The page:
It began as a newspaper column. Then it became a book. Now it's a movie. And somewhere in there it turned into a full-fledged phenomenon. In book form, Bridget Jones's Diary, which takes us through one year in the life of a British thirtysomething who prefers the word "singleton" over "spinster," has had trouble bearing the weight heaped upon its bony shoulders. It wasn't supposed to define an era, but that's what happens when you sell over four million copies. Somehow, the lowly Bridget, who begins each diary entry with a calorie/alcohol/cigarette count for the day, has become heir to the Cosmo-girl throne previously occupied by everyone from Mary Richards to Ally McBeal. But is that fair? Couldn't she be allowed to pursue "inner poise" in private?
Apparently not. Helen Fielding's comic novel is, above all, a fun read ' a hilariously meticulous dissection of a woman who mocks the whole idea of happily ever after while succumbing to it. But by making Bridget's private thoughts public (and, let's face it, half the fun of the book is snooping through the underwear drawer of Bridget's mind), Fielding opens her protagonist up for questioning. Is Bridget pre- or postfeminist? An everywoman or an overgrown teenager?
I'll leave those to you, but I'd like to point out that Renee Zellweger wasn't my first choice to play Bridget (Minnie Driver, anyone?), and not just because she's American. Actually, she handles the British accent with aplomb, except when she raises her voice. But Zellweger is always a little smudgy on screen; she looks and acts like a kid who's just gotten out of bed. And the book's Bridget, for all her smudginess, knows how to cut through the crap. Though entertaining, and though given a nice bounce by first-time director Sharon Maguire, the movie has softened the book's edges, turned it into a transatlantic romantic comedy Ã la Four Weddings and a Funeral. Speaking of which, Hugh Grant does a wonderful turn as Bridget's employee-shagging boss.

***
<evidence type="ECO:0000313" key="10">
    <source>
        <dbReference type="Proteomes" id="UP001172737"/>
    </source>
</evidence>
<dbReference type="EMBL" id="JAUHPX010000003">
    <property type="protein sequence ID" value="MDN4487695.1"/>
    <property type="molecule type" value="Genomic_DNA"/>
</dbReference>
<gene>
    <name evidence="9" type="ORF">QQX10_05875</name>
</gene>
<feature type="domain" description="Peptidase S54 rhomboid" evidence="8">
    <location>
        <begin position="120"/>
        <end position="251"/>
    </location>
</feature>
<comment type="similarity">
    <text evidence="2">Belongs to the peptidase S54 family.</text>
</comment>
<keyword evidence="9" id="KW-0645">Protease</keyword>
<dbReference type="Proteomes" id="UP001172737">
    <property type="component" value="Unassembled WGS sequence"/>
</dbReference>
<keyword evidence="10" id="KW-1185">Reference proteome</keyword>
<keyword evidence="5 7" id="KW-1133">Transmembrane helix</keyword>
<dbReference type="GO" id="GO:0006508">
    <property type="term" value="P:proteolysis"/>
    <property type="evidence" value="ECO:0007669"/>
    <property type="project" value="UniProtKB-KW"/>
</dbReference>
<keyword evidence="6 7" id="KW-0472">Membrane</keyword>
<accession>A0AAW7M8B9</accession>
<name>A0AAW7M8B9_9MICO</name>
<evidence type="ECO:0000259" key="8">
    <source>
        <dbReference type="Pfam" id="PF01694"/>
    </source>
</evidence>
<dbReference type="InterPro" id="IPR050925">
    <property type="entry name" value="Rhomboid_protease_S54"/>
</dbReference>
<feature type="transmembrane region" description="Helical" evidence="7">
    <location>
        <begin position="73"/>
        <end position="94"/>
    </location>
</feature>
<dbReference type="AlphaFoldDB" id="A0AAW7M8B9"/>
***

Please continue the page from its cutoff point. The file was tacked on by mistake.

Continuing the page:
It's great to see Grant play a heel for a change, although his character's been softened, too. Only Colin Firth, as Bridget's dark and stormy knight in shining armor, has made the transition from page to screen unscathed. Luckily, Maguire has surrounded the leads with a large and able supporting cast, including Salman Rushdie playing himself. That the author of Satanic Verses would come out of hiding to be near Bridget Jones suggests that her appeal, like her ability to lose and gain weight, knows no bounds.